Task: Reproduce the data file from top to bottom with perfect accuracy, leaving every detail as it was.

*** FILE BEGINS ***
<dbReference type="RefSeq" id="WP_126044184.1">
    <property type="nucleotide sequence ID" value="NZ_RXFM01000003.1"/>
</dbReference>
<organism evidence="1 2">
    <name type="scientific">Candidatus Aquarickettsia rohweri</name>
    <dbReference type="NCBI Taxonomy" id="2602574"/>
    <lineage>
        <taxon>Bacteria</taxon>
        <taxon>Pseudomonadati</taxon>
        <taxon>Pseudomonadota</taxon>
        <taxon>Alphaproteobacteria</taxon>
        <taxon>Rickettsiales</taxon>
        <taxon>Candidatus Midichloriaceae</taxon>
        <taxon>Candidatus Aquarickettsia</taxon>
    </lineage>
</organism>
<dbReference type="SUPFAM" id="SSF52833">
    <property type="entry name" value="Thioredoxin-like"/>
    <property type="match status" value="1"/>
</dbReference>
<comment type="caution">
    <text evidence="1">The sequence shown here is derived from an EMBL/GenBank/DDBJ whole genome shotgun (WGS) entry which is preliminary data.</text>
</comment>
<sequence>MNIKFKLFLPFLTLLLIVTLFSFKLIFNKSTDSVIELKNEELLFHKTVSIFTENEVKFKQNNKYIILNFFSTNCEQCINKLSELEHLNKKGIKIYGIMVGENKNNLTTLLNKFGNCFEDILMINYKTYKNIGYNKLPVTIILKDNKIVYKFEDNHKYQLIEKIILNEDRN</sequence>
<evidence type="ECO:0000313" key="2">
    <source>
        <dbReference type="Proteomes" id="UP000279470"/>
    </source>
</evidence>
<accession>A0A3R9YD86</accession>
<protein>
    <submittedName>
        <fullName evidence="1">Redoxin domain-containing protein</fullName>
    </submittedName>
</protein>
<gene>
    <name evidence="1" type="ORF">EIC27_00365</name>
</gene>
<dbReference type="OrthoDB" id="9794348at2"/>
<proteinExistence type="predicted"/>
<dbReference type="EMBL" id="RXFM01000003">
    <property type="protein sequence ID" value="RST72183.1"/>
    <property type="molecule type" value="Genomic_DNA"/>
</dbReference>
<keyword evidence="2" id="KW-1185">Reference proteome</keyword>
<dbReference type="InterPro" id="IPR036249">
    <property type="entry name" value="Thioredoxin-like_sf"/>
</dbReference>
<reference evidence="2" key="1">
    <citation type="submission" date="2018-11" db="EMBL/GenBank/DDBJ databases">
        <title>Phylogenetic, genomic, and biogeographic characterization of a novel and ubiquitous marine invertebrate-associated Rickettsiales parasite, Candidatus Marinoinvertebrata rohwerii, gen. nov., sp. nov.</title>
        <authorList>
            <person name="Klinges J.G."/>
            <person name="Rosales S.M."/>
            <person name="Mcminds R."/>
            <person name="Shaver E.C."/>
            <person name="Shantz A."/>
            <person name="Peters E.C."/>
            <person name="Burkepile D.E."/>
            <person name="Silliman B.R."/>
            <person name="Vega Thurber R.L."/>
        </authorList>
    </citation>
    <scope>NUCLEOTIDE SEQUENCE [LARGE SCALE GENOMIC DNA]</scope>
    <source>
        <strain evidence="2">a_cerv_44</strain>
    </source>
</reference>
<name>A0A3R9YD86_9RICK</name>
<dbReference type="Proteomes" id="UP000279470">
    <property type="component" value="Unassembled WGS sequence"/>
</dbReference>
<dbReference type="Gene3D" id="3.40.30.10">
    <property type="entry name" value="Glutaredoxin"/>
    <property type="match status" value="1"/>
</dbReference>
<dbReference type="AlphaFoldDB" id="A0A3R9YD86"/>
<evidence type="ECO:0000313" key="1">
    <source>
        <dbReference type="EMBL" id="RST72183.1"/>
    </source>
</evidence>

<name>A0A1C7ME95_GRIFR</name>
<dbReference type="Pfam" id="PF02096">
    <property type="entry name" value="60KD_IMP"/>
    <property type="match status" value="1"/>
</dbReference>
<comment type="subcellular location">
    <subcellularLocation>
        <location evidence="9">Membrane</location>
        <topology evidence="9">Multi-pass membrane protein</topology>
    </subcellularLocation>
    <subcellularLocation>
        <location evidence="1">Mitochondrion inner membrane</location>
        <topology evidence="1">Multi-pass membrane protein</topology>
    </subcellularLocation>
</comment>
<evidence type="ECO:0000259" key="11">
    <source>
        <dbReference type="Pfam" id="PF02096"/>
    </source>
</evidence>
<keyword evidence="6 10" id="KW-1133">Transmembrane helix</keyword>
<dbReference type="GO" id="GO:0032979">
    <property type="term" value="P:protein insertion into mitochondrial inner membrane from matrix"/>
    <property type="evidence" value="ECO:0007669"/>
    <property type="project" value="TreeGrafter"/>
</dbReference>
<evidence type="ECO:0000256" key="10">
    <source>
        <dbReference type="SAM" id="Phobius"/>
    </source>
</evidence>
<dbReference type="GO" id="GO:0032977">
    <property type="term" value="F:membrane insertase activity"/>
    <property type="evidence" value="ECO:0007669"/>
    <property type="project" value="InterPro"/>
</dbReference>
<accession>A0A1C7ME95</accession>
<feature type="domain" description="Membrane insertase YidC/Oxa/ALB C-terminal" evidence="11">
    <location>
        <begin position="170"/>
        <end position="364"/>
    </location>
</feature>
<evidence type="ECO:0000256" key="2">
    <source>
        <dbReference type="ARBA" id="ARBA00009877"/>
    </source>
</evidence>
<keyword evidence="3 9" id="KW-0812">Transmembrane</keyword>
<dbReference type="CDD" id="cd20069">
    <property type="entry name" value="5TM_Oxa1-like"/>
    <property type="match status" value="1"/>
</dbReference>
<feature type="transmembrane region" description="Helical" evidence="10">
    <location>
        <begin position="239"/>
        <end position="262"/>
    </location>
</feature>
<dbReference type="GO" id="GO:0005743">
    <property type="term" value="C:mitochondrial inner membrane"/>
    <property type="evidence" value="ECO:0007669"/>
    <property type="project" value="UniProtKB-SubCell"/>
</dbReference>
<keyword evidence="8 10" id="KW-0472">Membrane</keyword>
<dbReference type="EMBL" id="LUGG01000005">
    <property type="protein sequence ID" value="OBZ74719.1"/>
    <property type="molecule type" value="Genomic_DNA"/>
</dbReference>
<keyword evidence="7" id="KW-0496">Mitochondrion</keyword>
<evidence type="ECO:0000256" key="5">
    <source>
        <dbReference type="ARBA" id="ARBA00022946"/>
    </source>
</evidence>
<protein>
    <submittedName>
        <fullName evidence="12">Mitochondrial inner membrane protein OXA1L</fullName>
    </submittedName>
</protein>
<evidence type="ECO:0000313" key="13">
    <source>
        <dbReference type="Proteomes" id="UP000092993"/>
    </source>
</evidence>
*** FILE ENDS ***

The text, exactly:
<dbReference type="RefSeq" id="WP_126044184.1">
    <property type="nucleotide sequence ID" value="NZ_RXFM01000003.1"/>
</dbReference>
<organism evidence="1 2">
    <name type="scientific">Candidatus Aquarickettsia rohweri</name>
    <dbReference type="NCBI Taxonomy" id="2602574"/>
    <lineage>
        <taxon>Bacteria</taxon>
        <taxon>Pseudomonadati</taxon>
        <taxon>Pseudomonadota</taxon>
        <taxon>Alphaproteobacteria</taxon>
        <taxon>Rickettsiales</taxon>
        <taxon>Candidatus Midichloriaceae</taxon>
        <taxon>Candidatus Aquarickettsia</taxon>
    </lineage>
</organism>
<dbReference type="SUPFAM" id="SSF52833">
    <property type="entry name" value="Thioredoxin-like"/>
    <property type="match status" value="1"/>
</dbReference>
<comment type="caution">
    <text evidence="1">The sequence shown here is derived from an EMBL/GenBank/DDBJ whole genome shotgun (WGS) entry which is preliminary data.</text>
</comment>
<sequence>MNIKFKLFLPFLTLLLIVTLFSFKLIFNKSTDSVIELKNEELLFHKTVSIFTENEVKFKQNNKYIILNFFSTNCEQCINKLSELEHLNKKGIKIYGIMVGENKNNLTTLLNKFGNCFEDILMINYKTYKNIGYNKLPVTIILKDNKIVYKFEDNHKYQLIEKIILNEDRN</sequence>
<evidence type="ECO:0000313" key="2">
    <source>
        <dbReference type="Proteomes" id="UP000279470"/>
    </source>
</evidence>
<accession>A0A3R9YD86</accession>
<protein>
    <submittedName>
        <fullName evidence="1">Redoxin domain-containing protein</fullName>
    </submittedName>
</protein>
<gene>
    <name evidence="1" type="ORF">EIC27_00365</name>
</gene>
<dbReference type="OrthoDB" id="9794348at2"/>
<proteinExistence type="predicted"/>
<dbReference type="EMBL" id="RXFM01000003">
    <property type="protein sequence ID" value="RST72183.1"/>
    <property type="molecule type" value="Genomic_DNA"/>
</dbReference>
<keyword evidence="2" id="KW-1185">Reference proteome</keyword>
<dbReference type="InterPro" id="IPR036249">
    <property type="entry name" value="Thioredoxin-like_sf"/>
</dbReference>
<reference evidence="2" key="1">
    <citation type="submission" date="2018-11" db="EMBL/GenBank/DDBJ databases">
        <title>Phylogenetic, genomic, and biogeographic characterization of a novel and ubiquitous marine invertebrate-associated Rickettsiales parasite, Candidatus Marinoinvertebrata rohwerii, gen. nov., sp. nov.</title>
        <authorList>
            <person name="Klinges J.G."/>
            <person name="Rosales S.M."/>
            <person name="Mcminds R."/>
            <person name="Shaver E.C."/>
            <person name="Shantz A."/>
            <person name="Peters E.C."/>
            <person name="Burkepile D.E."/>
            <person name="Silliman B.R."/>
            <person name="Vega Thurber R.L."/>
        </authorList>
    </citation>
    <scope>NUCLEOTIDE SEQUENCE [LARGE SCALE GENOMIC DNA]</scope>
    <source>
        <strain evidence="2">a_cerv_44</strain>
    </source>
</reference>
<name>A0A3R9YD86_9RICK</name>
<dbReference type="Proteomes" id="UP000279470">
    <property type="component" value="Unassembled WGS sequence"/>
</dbReference>
<dbReference type="Gene3D" id="3.40.30.10">
    <property type="entry name" value="Glutaredoxin"/>
    <property type="match status" value="1"/>
</dbReference>
<dbReference type="AlphaFoldDB" id="A0A3R9YD86"/>
<evidence type="ECO:0000313" key="1">
    <source>
        <dbReference type="EMBL" id="RST72183.1"/>
    </source>
</evidence>

<name>A0A1C7ME95_GRIFR</name>
<dbReference type="Pfam" id="PF02096">
    <property type="entry name" value="60KD_IMP"/>
    <property type="match status" value="1"/>
</dbReference>
<comment type="subcellular location">
    <subcellularLocation>
        <location evidence="9">Membrane</location>
        <topology evidence="9">Multi-pass membrane protein</topology>
    </subcellularLocation>
    <subcellularLocation>
        <location evidence="1">Mitochondrion inner membrane</location>
        <topology evidence="1">Multi-pass membrane protein</topology>
    </subcellularLocation>
</comment>
<evidence type="ECO:0000259" key="11">
    <source>
        <dbReference type="Pfam" id="PF02096"/>
    </source>
</evidence>
<keyword evidence="6 10" id="KW-1133">Transmembrane helix</keyword>
<dbReference type="GO" id="GO:0032979">
    <property type="term" value="P:protein insertion into mitochondrial inner membrane from matrix"/>
    <property type="evidence" value="ECO:0007669"/>
    <property type="project" value="TreeGrafter"/>
</dbReference>
<evidence type="ECO:0000256" key="10">
    <source>
        <dbReference type="SAM" id="Phobius"/>
    </source>
</evidence>
<dbReference type="GO" id="GO:0032977">
    <property type="term" value="F:membrane insertase activity"/>
    <property type="evidence" value="ECO:0007669"/>
    <property type="project" value="InterPro"/>
</dbReference>
<accession>A0A1C7ME95</accession>
<feature type="domain" description="Membrane insertase YidC/Oxa/ALB C-terminal" evidence="11">
    <location>
        <begin position="170"/>
        <end position="364"/>
    </location>
</feature>
<evidence type="ECO:0000256" key="2">
    <source>
        <dbReference type="ARBA" id="ARBA00009877"/>
    </source>
</evidence>
<keyword evidence="3 9" id="KW-0812">Transmembrane</keyword>
<dbReference type="CDD" id="cd20069">
    <property type="entry name" value="5TM_Oxa1-like"/>
    <property type="match status" value="1"/>
</dbReference>
<feature type="transmembrane region" description="Helical" evidence="10">
    <location>
        <begin position="239"/>
        <end position="262"/>
    </location>
</feature>
<dbReference type="GO" id="GO:0005743">
    <property type="term" value="C:mitochondrial inner membrane"/>
    <property type="evidence" value="ECO:0007669"/>
    <property type="project" value="UniProtKB-SubCell"/>
</dbReference>
<keyword evidence="8 10" id="KW-0472">Membrane</keyword>
<dbReference type="EMBL" id="LUGG01000005">
    <property type="protein sequence ID" value="OBZ74719.1"/>
    <property type="molecule type" value="Genomic_DNA"/>
</dbReference>
<keyword evidence="7" id="KW-0496">Mitochondrion</keyword>
<evidence type="ECO:0000256" key="5">
    <source>
        <dbReference type="ARBA" id="ARBA00022946"/>
    </source>
</evidence>
<protein>
    <submittedName>
        <fullName evidence="12">Mitochondrial inner membrane protein OXA1L</fullName>
    </submittedName>
</protein>
<evidence type="ECO:0000313" key="13">
    <source>
        <dbReference type="Proteomes" id="UP000092993"/>
    </source>
</evidence>